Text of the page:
All studies lead to the dealing of unresolved tension — which creates anxiety because the mind only wants peace.
The mind wants to settle all accounts and solve the tension—but when the tension and the problems seem unsolvable —the question is what happens then?
Hence, the internal voice; or, hence the ideas that won’t stop spinning and the narrative that refuses to go away.
The fact remains that everyone wants to be at their best all the time; however the fact also remains that no one is at their best all the time. We all have bad days. We all have bad experiences. We have a life, which consists of our past, present, and our future. And in all three scenarios, all we want is peace.
I have been doing my own research for quite some time now on all the above. I have reached out to others that live with depression and anxiety disorders. I have sat with people that have lived with abuse and addiction, alcoholism, bullying, and come from split homes or violent homes.
I have spoken with people that have their own moral injuries, which they cannot seem to shake or get away from.
I have done this for my own personal data. I began this path because like the rest of the world, I have my own internal narrative, which has kept me awake for countless nights or triggered me in ways that prevented me from reaching my best potential. I began this journey because of my own pain. I wanted speak with real people about their lives. More importantly, I wanted to learn how to switch the “I can’t” dialogue in my brain to learn how to say, “I can.”
I have learned a great deal along the way; however, above all things, I have learned the effects of our internal voice and what this does to our spirit.
Again, Fulghum was right. Sticks and stones may break my bones but words can break my heart. This is true.
This means I have to learn to resolve the unresolved tensions in my life. But how?
Step One: Cleanse your environment.
In my case, I had to step away from an old environment and create a new one. Just like plants need the right atmosphere to survive, so do we.
I had to remove people that had a draining effect on my life.
I had to change my interaction with myself as well as other people. Whenever I caught myself interacting with the narrative, I had to catch myself—I had to silence this and redirect my attention elsewhere.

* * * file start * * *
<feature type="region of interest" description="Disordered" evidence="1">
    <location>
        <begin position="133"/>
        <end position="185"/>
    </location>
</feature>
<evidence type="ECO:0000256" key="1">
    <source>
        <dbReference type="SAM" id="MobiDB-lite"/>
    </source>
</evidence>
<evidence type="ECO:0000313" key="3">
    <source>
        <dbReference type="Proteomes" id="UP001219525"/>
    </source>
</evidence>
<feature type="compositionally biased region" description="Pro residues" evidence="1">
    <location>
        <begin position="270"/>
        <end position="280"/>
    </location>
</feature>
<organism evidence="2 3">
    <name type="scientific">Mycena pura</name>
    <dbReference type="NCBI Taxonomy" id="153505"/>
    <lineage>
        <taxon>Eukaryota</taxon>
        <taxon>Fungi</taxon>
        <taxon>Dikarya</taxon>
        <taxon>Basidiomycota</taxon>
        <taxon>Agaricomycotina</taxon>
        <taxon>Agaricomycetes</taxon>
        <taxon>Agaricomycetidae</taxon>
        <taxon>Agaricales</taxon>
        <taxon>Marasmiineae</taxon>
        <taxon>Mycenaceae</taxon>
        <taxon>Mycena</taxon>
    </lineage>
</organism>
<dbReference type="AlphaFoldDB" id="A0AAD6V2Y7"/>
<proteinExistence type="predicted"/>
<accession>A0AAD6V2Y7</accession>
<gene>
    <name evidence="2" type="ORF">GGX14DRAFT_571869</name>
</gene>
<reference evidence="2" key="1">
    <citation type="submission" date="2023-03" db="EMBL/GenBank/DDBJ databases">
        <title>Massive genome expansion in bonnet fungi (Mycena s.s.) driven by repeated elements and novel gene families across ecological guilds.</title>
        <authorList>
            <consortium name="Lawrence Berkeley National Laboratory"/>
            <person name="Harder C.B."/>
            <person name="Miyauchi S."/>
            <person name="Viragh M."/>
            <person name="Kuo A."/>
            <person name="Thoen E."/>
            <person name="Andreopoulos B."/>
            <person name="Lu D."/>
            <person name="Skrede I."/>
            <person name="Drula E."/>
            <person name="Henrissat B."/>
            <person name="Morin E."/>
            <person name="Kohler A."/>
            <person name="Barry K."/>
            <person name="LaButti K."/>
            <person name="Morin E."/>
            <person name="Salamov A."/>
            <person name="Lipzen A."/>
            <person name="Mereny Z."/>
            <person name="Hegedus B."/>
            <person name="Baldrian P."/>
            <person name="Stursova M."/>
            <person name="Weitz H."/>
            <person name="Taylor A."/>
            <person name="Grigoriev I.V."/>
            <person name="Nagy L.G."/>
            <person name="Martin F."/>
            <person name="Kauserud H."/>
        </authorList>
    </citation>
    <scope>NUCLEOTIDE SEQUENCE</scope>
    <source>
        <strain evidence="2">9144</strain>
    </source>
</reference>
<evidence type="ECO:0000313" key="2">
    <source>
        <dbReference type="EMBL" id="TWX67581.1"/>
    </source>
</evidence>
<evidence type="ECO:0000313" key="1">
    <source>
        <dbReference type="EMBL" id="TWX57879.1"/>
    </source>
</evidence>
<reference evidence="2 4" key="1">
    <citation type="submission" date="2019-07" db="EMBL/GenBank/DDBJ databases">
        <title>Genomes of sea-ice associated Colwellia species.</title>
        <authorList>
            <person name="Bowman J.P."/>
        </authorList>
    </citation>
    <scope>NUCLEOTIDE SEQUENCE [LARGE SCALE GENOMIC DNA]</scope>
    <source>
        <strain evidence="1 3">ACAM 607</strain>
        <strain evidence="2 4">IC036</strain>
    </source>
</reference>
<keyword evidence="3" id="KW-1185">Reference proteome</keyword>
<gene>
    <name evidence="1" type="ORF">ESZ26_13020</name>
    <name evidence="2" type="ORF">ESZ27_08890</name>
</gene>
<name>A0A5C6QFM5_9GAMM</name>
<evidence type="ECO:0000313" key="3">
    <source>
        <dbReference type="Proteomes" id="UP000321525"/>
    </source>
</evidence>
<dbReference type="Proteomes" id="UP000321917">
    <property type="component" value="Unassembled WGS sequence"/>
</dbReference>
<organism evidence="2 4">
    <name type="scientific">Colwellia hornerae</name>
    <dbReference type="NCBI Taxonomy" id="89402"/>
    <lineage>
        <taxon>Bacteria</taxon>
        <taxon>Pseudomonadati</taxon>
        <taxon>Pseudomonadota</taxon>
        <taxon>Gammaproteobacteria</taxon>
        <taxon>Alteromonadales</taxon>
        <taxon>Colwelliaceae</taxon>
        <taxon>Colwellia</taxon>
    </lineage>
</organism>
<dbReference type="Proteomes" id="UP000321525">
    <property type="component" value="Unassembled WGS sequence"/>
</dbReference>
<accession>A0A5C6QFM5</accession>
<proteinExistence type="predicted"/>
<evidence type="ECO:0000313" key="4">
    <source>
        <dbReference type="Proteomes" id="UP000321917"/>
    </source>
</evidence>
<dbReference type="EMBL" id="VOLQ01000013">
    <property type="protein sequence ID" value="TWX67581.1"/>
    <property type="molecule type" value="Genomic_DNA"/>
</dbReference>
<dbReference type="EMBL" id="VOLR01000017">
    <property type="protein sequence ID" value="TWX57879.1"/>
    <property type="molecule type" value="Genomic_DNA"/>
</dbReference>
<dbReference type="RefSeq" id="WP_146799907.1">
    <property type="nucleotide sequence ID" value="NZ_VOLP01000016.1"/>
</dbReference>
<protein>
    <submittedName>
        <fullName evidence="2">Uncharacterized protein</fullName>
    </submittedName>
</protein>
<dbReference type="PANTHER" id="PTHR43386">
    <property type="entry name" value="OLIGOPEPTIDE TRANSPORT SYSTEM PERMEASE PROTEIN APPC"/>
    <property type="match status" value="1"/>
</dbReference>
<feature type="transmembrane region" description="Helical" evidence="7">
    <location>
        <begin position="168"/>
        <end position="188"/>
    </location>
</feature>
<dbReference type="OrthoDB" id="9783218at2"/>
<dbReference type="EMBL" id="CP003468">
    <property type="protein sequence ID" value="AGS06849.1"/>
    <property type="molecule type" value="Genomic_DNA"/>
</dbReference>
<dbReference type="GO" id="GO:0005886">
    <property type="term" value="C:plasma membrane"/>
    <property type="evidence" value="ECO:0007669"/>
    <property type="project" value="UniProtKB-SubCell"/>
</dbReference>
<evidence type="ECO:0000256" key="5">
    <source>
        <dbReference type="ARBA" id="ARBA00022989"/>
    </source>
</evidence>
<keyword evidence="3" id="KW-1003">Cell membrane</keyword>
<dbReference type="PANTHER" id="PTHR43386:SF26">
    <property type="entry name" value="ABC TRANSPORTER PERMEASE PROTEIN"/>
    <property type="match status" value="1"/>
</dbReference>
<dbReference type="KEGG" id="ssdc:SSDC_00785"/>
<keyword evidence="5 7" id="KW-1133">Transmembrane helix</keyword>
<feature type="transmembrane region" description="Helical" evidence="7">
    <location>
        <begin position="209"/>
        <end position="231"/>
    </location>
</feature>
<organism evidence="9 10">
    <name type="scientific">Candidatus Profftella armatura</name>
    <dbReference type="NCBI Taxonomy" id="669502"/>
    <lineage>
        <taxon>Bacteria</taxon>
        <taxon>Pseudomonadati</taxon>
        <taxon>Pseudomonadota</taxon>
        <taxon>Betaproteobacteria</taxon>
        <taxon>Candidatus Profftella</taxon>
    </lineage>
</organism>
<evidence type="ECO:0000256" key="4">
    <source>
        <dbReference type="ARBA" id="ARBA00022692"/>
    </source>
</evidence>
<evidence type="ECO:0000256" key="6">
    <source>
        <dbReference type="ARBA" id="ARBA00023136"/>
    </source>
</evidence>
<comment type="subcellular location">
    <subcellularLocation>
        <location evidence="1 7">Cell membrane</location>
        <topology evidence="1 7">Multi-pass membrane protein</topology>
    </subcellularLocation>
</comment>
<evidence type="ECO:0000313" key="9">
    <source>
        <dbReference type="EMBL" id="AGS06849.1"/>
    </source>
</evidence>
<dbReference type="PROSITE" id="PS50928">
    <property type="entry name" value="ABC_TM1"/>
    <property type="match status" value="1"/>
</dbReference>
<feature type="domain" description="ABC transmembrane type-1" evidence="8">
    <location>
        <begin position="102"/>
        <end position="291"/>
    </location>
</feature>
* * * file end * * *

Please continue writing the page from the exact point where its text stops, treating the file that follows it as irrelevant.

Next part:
I chose to eliminate certain behaviors.
I chose to stay away from people, places, and things that left me with unwanted or undesirable feelings or ideas.
Step Two: Create your own team
There is a painful fact that remains. Most people do not care. I had to stop telling people about my problems. Truth is most people do not care enough to listen and some just want to listen so they have something to talk about later.
I chose to limit my sources to a select and trusted few. I chose not to bleed out loud, so to speak, and instead, I gave myself the room to create a more personal outlet, which was helpful because I avoided the distraction of outside opinions. Choose your mentors carefully. Choose your support carefully and be mindful energy is like electricity —it just needs a direction. Positive support and positive role models allow us to choose to send our energy in better directions.
Step three: Create a routine and stick to it
So long as I was acting on behalf of my benefit, I found myself improving. Although humbled, and although my successes might have been small to others, to me, they were huge.
I gave myself the permission to create a personal commitment, which I have kept and maintained and held this as important as living and breathing.
Step Four: Acknowledge achievement.
It is important to understand where we come from and how we’ve moved forward. It is also important to accept our successes without distraction, honor them, acknowledge them, and continue to grow.
It’s okay to relax but relaxation and complacency are two different things. So, don’t allow complacency to create a false (or lazy) sense of comfort.
This has to become our mindset; otherwise, it becomes very easy to slip backwards into old, depressive ideas that will only degrade us and bring us back to where we were.
Step Five: Create a goal, a strategy, and a plan to pull this together.
Imagine a ruler. Think about the inches on a ruler from 1 – 12.
Each mark is a short term goal that leads to a long term goal. Now, consider the ruler, which has hash marks for the fractions of an inch. Consider this to be your daily incremental goals. The idea is to achieve this on a daily basis with no attachment to the outcome or the long-term solution—just move, just be, keep going, keep doing, and before you know it; you will turn around and be amazed at the things you’ve accomplished.
I will close with this thought and leave you with my personal story. The truth is I swing for the fences as best as I can. And I do this on a daily basis. An old friend of mine taught me to give myself a break and reminded me, “Sometimes a base hit is just as good.”
I had to learn to stop holding myself to unrealistic expectations. I had to learn this the hard way —and sometimes I forget this lesson, but the truth is it’s okay to let my past go.
It’s okay to not have the answers, to make mistakes, to live with depression, to live with anxiety disorder, and most importantly, I had to learn to allow myself the voice which says, “It’s okay to be me,” because after all, no matter how I tried, I was never good at being anybody else.